One thing i did notice was that CD-DA allows for the provision of CD-TEXT as far as i am aware, i could see no mention of it in the spec, perhaps i am completly blind or don't understand the complexity of it all though.  ;)

On the surface CD-TEXT seems pretty simple but when I dug in to the full standard it was quite complex. It is internationalized, but not through unicode, it has several different character sets, some of them multibyte. It also allows for not just text but images as well.

QUOTE (kritip @ Dec 3 2002 - 12:47 PM)
If there is no provision for the text and it was going to be taken from comment tags, is there a maximum lenght to this text and what format does it use?

The idea is this: since the TOC can be calculated from the CUESHEET, different hashes like CDDB and CDindex can be computed too. Then you can pull metadata straight from local or networked databases from the player.

At one time I though of having multiple VORBIS_COMMENT blocks in the FLAC file, one for each track, but that is just not wieldy.

QUOTE (kritip @ Dec 3 2002 - 12:47 PM)
Other than that, a great idea, especially the plugin support to show multiple tracks. especially if RG is impimented as well.

One implication of having one FLAC per CD is that the album and track gains will be the same since there is only one VORBIS_COMMENT block and I did not want to extend the current ReplayGain convention regarding tags.

Josh
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jcoalson
post Dec 3 2002, 22:50
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QUOTE (robUx4 @ Dec 3 2002 - 02:55 PM)
BTW, in MCF we handle ISRC at the subtrack level (for different languages for example). There can also be different audio tracks in a file like the main one and the author commenting the picture (in case of a movie). That's the basic difference between the track and the subtrack.

Given the definition of ISRC (http://www.riaa.org/Audio-Standards-3.cfm) I think that's the way to handle it, because it corresponds to the version of the recording, so different languages (that can use the same main channels and additional mix over, it requires a codec that can do that) are different recordings. So basically a mix CD with overlapping tracks, should also have overlapping ISRC codes (or a complete one for the whole recording, or both). I think I may add this support in MCF...


You're right. The ISRC support in a FLAC CUESHEET is really only for CD-DA; if an app requires better ISRC tracking I would expect it to use multiple FLAC streams and mux them together in a real container like MCF. The native FLAC transport is not meant for anything but audio data, so the more complex the metadata gets, the more kludgy in becomes to put into FLAC metadata blocks. I tried to strike a reasonable balance with CUESHEET and for that reason other things like CD-TEXT are not in there.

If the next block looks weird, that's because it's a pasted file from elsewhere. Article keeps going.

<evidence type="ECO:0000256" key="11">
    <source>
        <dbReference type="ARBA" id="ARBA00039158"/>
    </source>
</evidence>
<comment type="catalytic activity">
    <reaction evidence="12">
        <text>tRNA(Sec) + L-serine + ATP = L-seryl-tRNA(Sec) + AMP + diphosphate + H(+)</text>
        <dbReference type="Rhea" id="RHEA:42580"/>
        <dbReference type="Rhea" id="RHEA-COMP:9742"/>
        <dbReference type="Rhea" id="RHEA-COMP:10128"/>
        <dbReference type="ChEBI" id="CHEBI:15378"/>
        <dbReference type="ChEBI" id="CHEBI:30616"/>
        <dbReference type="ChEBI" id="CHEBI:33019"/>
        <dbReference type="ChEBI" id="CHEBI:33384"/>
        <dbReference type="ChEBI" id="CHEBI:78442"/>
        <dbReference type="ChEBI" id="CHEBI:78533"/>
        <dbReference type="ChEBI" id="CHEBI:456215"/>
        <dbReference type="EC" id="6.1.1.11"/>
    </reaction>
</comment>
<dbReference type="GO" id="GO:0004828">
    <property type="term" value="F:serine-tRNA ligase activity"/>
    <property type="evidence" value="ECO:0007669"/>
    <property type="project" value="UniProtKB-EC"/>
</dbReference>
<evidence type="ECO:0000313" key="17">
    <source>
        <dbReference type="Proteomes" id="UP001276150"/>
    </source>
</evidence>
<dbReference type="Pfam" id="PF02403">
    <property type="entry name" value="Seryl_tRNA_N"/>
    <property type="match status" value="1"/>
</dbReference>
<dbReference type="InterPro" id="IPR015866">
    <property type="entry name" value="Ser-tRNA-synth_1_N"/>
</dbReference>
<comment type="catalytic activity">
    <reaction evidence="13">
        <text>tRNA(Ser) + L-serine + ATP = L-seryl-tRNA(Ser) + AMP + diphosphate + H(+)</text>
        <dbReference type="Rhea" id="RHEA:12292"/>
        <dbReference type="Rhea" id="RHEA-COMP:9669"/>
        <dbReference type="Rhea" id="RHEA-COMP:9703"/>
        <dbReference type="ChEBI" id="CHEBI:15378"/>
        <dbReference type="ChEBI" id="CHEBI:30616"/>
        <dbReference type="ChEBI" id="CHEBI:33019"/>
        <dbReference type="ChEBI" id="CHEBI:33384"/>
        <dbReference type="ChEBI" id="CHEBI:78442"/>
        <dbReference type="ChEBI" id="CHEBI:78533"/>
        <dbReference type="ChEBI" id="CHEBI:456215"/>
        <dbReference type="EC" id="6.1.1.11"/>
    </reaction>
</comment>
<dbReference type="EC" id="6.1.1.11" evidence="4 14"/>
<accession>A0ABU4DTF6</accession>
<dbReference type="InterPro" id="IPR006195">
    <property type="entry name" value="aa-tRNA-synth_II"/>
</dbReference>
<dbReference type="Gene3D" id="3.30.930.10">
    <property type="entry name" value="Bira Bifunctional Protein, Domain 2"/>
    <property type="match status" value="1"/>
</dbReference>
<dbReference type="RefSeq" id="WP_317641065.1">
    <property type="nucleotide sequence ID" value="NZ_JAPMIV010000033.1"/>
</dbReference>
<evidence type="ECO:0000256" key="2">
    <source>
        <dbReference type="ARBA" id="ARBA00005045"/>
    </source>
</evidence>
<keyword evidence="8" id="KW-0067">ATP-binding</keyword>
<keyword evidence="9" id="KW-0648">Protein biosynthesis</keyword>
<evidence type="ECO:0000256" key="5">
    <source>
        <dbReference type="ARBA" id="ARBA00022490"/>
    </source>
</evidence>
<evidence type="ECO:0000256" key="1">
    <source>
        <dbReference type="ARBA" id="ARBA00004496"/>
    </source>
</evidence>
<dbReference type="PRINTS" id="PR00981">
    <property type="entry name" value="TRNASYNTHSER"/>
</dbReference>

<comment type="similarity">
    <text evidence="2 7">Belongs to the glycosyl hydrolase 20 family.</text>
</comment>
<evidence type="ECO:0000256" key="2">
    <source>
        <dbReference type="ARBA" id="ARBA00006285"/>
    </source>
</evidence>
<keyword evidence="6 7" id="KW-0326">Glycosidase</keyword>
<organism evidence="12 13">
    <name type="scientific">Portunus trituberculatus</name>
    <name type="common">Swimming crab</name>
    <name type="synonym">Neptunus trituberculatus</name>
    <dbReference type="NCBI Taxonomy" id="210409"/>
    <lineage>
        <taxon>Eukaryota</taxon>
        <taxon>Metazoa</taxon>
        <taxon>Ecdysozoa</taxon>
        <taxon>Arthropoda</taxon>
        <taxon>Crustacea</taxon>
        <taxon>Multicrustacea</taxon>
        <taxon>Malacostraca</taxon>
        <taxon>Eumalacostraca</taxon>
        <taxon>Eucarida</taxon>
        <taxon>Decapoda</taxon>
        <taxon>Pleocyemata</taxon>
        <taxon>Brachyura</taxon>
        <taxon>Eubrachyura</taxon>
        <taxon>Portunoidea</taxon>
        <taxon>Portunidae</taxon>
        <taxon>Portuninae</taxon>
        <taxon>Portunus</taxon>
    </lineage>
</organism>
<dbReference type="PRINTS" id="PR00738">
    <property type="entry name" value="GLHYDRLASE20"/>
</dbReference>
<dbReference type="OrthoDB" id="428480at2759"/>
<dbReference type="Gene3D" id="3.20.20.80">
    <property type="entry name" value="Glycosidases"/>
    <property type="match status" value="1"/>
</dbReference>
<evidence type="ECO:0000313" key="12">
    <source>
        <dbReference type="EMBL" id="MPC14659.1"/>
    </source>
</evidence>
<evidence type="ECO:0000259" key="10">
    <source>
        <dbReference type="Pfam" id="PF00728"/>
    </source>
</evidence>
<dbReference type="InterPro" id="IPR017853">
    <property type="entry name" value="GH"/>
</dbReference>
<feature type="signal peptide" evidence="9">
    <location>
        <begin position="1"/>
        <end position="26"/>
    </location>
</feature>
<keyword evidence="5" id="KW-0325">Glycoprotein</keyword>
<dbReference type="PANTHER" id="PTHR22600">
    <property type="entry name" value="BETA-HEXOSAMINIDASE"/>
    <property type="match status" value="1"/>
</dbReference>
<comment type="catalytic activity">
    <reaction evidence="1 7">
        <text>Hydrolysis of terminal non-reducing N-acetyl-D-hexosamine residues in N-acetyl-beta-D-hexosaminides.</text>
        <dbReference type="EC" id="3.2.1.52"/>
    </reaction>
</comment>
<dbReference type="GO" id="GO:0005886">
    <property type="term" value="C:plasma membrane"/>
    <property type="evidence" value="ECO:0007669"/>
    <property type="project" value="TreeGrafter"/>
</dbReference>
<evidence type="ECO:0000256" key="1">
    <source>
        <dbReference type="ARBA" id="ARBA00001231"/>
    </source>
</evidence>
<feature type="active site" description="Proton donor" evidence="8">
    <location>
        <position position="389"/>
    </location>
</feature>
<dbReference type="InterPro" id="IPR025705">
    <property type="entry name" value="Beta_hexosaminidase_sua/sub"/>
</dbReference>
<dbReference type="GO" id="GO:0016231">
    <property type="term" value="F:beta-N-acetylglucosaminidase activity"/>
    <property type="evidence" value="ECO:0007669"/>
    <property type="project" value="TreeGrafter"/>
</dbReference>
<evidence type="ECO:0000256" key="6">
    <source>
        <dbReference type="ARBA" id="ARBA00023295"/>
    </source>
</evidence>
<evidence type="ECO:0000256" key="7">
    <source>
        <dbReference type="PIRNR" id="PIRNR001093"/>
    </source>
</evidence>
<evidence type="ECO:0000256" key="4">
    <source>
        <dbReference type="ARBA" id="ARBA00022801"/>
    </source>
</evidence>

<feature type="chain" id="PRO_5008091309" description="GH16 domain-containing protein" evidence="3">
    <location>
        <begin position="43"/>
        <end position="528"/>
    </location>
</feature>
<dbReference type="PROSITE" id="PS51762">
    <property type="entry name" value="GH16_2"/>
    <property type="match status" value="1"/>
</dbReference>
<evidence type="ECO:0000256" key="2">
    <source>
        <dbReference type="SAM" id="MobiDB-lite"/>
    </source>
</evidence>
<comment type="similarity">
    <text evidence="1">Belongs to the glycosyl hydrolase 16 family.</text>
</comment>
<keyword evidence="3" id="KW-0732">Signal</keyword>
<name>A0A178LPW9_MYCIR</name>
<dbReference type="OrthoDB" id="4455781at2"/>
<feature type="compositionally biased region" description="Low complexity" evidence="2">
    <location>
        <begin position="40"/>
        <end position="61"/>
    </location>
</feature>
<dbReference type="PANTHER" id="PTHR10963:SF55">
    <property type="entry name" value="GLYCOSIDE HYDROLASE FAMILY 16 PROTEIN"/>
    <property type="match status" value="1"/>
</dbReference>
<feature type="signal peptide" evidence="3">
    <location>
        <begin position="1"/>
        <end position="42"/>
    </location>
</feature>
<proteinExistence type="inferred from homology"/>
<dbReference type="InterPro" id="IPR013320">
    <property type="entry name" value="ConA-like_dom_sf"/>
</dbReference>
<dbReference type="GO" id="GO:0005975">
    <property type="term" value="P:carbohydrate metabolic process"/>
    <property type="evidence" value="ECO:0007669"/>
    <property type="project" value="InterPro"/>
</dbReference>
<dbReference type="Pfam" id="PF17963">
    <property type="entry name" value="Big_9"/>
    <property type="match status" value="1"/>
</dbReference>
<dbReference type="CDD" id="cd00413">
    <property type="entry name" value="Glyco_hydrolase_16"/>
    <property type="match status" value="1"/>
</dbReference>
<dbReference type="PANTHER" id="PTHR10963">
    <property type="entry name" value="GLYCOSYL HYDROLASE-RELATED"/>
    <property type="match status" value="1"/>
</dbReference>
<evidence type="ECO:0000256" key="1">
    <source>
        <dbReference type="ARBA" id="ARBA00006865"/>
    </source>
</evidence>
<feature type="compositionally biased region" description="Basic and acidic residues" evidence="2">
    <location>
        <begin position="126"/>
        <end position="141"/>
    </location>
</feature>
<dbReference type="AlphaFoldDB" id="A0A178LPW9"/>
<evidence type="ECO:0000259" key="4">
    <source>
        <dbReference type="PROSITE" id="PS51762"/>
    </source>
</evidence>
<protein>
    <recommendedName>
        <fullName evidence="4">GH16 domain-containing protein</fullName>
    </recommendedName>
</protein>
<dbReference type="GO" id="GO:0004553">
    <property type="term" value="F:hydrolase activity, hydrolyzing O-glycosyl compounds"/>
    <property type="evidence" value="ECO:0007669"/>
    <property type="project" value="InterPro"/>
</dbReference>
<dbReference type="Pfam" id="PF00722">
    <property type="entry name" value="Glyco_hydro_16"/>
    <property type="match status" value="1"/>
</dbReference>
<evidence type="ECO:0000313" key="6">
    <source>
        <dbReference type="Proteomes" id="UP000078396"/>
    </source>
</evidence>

Josh

This post has been edited by jcoalson: Dec 3 2002, 22:57
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kritip
post Dec 3 2002, 23:21
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QUOTE (jcoalson @ Dec 3 2002 - 09:26 PM)
1.
On the surface CD-TEXT seems pretty simple but when I dug in to the full standard it was quite complex.  It is internationalized, but not through unicode, it has several different character sets, some of them multibyte.  It also allows for not just text but images as well.

----------
2.
The idea is this: since the TOC can be calculated from the CUESHEET, different hashes like CDDB and CDindex can be computed too.  Then you can pull metadata straight from local or networked databases from the player.

-----------

3.
At one time I though of having multiple VORBIS_COMMENT blocks in the FLAC file, one for each track, but that is just not wieldy.

-------------
4.
One implication of having one FLAC per CD is that the album and track gains will be the same since there is only one VORBIS_COMMENT block and I did not want to extend the current ReplayGain convention regarding tags.

1.
Well, i would never have guessed CD-TEXT would have been such a complex spec, and the ability to add images using the CD-TEXT standard seems very interesting but also confusing, do you have any avaliable links to the spec?

2.
I see, for burnig CD's directly from the FLAC files, that is an adequate idea, although it can be annoying when there are several versions, or if u like to modify stuff held in major databases like FreeDB.


3.
Yes, i can see a terrible mess ensueing with housing all of the tracks information in one flac, multiple blocks would make it quite hard to manage.

4.
The fact that the file will only have a single RG tag will offput a few people i know. The advancment in MPC burning directly from .mpc files with no gain, radio or album gain, directly from a cue sheet, is a feature i'd always wanted.